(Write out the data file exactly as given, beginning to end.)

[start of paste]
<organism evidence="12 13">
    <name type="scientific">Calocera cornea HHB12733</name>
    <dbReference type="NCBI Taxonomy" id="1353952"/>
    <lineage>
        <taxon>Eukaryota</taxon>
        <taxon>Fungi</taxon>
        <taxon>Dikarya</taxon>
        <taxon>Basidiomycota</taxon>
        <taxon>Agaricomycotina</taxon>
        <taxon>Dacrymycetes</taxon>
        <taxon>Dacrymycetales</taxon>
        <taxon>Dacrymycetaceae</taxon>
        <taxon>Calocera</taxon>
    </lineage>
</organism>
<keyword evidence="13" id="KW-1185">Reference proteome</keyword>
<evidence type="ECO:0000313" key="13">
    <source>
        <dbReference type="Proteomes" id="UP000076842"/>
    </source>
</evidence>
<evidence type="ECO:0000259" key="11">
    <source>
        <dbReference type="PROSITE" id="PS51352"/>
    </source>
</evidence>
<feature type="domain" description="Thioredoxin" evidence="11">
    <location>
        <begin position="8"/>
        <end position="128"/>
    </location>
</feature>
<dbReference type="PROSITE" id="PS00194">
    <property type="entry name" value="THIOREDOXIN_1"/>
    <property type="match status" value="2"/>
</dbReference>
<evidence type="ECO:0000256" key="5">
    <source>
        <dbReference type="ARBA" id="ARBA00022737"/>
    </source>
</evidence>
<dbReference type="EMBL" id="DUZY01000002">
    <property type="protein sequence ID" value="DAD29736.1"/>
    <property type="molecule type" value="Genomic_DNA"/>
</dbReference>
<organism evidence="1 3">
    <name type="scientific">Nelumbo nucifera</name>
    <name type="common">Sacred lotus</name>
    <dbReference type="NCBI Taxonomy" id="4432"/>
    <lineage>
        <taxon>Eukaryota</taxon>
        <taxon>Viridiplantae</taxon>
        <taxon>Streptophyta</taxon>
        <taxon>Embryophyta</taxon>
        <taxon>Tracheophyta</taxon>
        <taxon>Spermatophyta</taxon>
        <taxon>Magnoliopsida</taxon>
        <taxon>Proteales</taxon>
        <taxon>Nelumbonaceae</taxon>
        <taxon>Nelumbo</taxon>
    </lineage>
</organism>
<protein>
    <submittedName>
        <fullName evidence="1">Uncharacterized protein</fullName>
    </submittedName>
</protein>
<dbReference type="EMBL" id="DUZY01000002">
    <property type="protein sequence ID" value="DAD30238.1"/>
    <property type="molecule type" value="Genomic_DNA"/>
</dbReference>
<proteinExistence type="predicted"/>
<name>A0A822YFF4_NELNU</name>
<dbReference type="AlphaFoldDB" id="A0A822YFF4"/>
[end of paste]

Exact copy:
<organism evidence="12 13">
    <name type="scientific">Calocera cornea HHB12733</name>
    <dbReference type="NCBI Taxonomy" id="1353952"/>
    <lineage>
        <taxon>Eukaryota</taxon>
        <taxon>Fungi</taxon>
        <taxon>Dikarya</taxon>
        <taxon>Basidiomycota</taxon>
        <taxon>Agaricomycotina</taxon>
        <taxon>Dacrymycetes</taxon>
        <taxon>Dacrymycetales</taxon>
        <taxon>Dacrymycetaceae</taxon>
        <taxon>Calocera</taxon>
    </lineage>
</organism>
<keyword evidence="13" id="KW-1185">Reference proteome</keyword>
<evidence type="ECO:0000313" key="13">
    <source>
        <dbReference type="Proteomes" id="UP000076842"/>
    </source>
</evidence>
<evidence type="ECO:0000259" key="11">
    <source>
        <dbReference type="PROSITE" id="PS51352"/>
    </source>
</evidence>
<feature type="domain" description="Thioredoxin" evidence="11">
    <location>
        <begin position="8"/>
        <end position="128"/>
    </location>
</feature>
<dbReference type="PROSITE" id="PS00194">
    <property type="entry name" value="THIOREDOXIN_1"/>
    <property type="match status" value="2"/>
</dbReference>
<evidence type="ECO:0000256" key="5">
    <source>
        <dbReference type="ARBA" id="ARBA00022737"/>
    </source>
</evidence>
<dbReference type="EMBL" id="DUZY01000002">
    <property type="protein sequence ID" value="DAD29736.1"/>
    <property type="molecule type" value="Genomic_DNA"/>
</dbReference>
<organism evidence="1 3">
    <name type="scientific">Nelumbo nucifera</name>
    <name type="common">Sacred lotus</name>
    <dbReference type="NCBI Taxonomy" id="4432"/>
    <lineage>
        <taxon>Eukaryota</taxon>
        <taxon>Viridiplantae</taxon>
        <taxon>Streptophyta</taxon>
        <taxon>Embryophyta</taxon>
        <taxon>Tracheophyta</taxon>
        <taxon>Spermatophyta</taxon>
        <taxon>Magnoliopsida</taxon>
        <taxon>Proteales</taxon>
        <taxon>Nelumbonaceae</taxon>
        <taxon>Nelumbo</taxon>
    </lineage>
</organism>
<protein>
    <submittedName>
        <fullName evidence="1">Uncharacterized protein</fullName>
    </submittedName>
</protein>
<dbReference type="EMBL" id="DUZY01000002">
    <property type="protein sequence ID" value="DAD30238.1"/>
    <property type="molecule type" value="Genomic_DNA"/>
</dbReference>
<proteinExistence type="predicted"/>
<name>A0A822YFF4_NELNU</name>
<dbReference type="AlphaFoldDB" id="A0A822YFF4"/>